If you go back and read the article that Mr. Szanto published way back in February, 2000, he goes into even more detail about the business of art. This is why I have a unflinching confidence in the assignment editors of the New York Times. You figure that there are, what? Six, seven folk in the world who have dedicated their life to studying the history of the business of art in the detail required for post-graduate academia? And the gray lady goes and gets one of them to write about the exhibition on that topic. The only people who I can think of that are better, would be the editors of The New York Review of Books. And then only because they give their writers something ridiculous like 20,000 words to make their points.

In the earlier article, Mr. Szanto writes that "opinion about the world of contemporary art is often based on one of two inaccurate fantasies." And then goes on to describe those fantasies:

The first is a sinister and status-obsessed view, with museums at the center of a conspiracy to exclude the unmoneyed and uneducated from a zone of privilege. The perpetrators of this connivance are dealers, collectors, and others, who fashion a mystique around art so as to justify exorbitant prices. Quality doesn't count, or even exist, according to this view. The scenario runs thus: Sons and daughters of well-heeled families graduate from lavishly endowed art schools and are recommended by their complicitous professors to galleries with links to enterprising collectors who buy new art as though they were investing in penny stock. Acting on tips that in some lines of business would be called insider trading, the coterie of collectors bid up the value of one or another up-and-coming artist. Validation is bought on the cheap from struggling critics, who receive kickbacks in the form of work by the young genius. Public approval is nurtured through exhibitions of increasing stature. The ultimate goal of the conspiracy is appearance in a museum, whose trustees already own work by the young star or are actively courting future donations from collectors who own it. The collectors oblige, further escalating the reputation and value of their collections.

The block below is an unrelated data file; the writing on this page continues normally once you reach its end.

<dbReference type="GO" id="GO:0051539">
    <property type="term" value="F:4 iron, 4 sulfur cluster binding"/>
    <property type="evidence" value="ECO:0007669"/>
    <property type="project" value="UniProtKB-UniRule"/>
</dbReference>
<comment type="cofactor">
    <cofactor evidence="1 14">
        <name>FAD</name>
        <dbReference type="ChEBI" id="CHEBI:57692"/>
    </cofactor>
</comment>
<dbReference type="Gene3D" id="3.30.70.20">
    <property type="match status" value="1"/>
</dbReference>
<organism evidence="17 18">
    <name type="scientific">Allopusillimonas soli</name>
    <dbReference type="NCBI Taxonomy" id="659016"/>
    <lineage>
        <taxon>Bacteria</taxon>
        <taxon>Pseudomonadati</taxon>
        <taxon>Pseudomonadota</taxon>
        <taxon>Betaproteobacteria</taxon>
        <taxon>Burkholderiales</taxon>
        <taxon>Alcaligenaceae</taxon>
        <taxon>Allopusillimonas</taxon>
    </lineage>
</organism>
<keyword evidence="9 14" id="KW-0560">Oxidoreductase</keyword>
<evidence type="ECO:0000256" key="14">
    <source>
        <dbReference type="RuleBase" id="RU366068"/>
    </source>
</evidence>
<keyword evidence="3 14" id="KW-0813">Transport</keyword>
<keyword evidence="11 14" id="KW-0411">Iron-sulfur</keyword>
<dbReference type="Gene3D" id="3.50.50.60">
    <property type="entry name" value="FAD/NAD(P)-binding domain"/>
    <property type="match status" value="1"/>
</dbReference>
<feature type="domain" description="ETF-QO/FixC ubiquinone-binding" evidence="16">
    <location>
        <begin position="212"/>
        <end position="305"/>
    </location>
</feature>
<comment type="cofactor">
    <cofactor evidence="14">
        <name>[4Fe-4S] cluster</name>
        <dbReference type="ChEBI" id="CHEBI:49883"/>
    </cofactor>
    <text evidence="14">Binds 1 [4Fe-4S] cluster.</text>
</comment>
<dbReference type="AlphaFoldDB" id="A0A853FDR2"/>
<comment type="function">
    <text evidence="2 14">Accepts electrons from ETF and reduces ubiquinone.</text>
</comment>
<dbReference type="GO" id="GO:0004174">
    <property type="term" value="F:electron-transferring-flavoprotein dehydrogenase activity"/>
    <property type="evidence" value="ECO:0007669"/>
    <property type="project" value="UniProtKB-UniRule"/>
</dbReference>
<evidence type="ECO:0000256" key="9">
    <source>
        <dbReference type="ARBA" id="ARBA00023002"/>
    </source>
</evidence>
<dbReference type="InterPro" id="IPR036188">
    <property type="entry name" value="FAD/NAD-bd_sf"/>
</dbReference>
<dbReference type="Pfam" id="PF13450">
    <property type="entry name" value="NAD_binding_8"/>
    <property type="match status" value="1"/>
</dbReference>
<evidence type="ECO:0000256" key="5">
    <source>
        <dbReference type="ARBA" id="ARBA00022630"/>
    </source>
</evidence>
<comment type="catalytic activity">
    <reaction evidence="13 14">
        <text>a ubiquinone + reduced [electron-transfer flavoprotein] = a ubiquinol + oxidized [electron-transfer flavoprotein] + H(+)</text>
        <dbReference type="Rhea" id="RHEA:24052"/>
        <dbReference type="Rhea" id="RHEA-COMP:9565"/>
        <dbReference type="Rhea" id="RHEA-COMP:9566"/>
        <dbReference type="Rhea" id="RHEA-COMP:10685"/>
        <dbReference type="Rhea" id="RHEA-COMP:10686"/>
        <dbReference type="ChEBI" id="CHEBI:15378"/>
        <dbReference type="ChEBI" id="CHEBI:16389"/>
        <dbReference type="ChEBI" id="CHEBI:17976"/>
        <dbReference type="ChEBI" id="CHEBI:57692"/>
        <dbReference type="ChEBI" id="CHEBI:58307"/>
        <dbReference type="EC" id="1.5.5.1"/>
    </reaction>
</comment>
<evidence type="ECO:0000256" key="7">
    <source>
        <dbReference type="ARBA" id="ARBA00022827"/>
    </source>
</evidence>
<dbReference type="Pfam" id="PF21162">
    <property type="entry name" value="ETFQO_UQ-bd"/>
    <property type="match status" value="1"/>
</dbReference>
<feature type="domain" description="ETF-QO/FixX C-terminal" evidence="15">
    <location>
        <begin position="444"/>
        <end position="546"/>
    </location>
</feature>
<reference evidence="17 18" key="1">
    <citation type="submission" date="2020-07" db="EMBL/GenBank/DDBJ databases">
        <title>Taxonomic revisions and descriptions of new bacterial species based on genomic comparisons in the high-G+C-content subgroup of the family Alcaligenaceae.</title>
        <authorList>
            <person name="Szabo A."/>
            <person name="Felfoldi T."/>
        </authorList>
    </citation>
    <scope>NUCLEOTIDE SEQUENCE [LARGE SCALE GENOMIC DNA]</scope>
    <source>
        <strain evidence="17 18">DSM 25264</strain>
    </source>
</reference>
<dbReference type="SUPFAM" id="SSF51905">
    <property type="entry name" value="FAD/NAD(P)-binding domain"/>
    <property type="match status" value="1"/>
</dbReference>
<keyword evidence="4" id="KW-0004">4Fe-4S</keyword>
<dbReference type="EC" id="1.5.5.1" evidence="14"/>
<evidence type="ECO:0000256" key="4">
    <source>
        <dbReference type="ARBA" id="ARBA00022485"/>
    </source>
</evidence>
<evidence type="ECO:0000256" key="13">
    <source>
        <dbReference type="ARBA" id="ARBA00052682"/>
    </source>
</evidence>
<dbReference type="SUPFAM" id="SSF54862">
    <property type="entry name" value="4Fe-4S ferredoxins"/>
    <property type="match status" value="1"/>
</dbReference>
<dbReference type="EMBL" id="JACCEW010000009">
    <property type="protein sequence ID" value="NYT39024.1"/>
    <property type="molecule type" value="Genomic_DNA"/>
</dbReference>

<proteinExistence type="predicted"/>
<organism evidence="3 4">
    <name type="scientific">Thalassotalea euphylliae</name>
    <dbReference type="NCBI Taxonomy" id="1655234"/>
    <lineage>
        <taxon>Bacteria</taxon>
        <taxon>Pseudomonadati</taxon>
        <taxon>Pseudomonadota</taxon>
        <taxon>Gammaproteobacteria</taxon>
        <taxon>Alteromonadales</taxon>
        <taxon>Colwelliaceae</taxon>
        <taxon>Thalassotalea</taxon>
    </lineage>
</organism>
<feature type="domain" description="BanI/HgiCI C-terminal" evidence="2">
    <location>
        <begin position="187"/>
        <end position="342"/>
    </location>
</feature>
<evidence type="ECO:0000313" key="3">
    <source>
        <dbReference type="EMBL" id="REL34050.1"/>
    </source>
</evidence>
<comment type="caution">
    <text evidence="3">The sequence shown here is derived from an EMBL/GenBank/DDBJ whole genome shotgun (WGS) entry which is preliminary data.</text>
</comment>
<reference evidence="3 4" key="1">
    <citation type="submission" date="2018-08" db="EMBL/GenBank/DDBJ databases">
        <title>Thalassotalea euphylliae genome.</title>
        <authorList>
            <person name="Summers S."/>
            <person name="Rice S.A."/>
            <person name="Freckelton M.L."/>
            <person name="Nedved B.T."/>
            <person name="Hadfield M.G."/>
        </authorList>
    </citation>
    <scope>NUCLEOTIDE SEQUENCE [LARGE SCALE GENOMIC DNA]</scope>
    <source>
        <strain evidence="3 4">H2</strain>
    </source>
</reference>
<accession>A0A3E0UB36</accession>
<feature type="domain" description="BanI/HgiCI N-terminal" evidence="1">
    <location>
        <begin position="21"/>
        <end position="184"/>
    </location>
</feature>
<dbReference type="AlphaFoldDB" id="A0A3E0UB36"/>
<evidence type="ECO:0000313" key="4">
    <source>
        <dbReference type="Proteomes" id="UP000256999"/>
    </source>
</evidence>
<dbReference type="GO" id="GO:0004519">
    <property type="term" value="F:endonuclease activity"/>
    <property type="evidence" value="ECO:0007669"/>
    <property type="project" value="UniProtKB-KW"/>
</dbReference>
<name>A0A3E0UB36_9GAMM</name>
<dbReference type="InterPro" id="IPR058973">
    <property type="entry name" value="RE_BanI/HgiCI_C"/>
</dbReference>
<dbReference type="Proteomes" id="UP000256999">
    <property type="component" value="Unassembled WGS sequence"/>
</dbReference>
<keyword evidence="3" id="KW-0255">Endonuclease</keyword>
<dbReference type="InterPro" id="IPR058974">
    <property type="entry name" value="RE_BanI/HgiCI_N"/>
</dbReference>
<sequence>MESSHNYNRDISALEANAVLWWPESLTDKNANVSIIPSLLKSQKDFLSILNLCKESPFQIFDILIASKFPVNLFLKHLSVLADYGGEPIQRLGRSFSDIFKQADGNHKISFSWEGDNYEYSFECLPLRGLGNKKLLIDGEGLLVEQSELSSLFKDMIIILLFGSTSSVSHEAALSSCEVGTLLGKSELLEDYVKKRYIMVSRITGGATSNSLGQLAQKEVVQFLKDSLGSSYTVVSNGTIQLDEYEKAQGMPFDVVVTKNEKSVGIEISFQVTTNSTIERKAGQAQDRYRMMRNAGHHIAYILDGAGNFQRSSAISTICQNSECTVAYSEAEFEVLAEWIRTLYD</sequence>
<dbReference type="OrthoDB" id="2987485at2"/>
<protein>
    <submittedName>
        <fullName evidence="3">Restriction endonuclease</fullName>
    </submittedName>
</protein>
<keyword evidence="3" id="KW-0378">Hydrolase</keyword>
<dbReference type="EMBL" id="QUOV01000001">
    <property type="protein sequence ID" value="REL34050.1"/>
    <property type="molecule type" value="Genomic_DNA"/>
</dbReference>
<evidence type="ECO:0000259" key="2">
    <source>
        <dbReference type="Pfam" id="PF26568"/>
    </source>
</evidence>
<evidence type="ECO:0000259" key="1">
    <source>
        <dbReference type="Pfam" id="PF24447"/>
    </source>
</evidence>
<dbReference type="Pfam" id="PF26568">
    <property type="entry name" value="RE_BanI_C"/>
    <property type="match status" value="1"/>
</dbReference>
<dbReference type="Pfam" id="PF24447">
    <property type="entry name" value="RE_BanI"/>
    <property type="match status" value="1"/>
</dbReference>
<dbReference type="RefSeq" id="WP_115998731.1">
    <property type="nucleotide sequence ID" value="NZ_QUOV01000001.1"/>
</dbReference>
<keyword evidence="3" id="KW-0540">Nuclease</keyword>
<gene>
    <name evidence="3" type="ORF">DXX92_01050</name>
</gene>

A different scenario, often taught in college courses, sees art works as suffused with a unique value, the search for which is undertaken in the ongoing conversation among painters and sculptors that is art history. In this view, if the art world is somewhat mysterious, it is so because its investigations, like those of science, are lodged in a tangle of theory and history.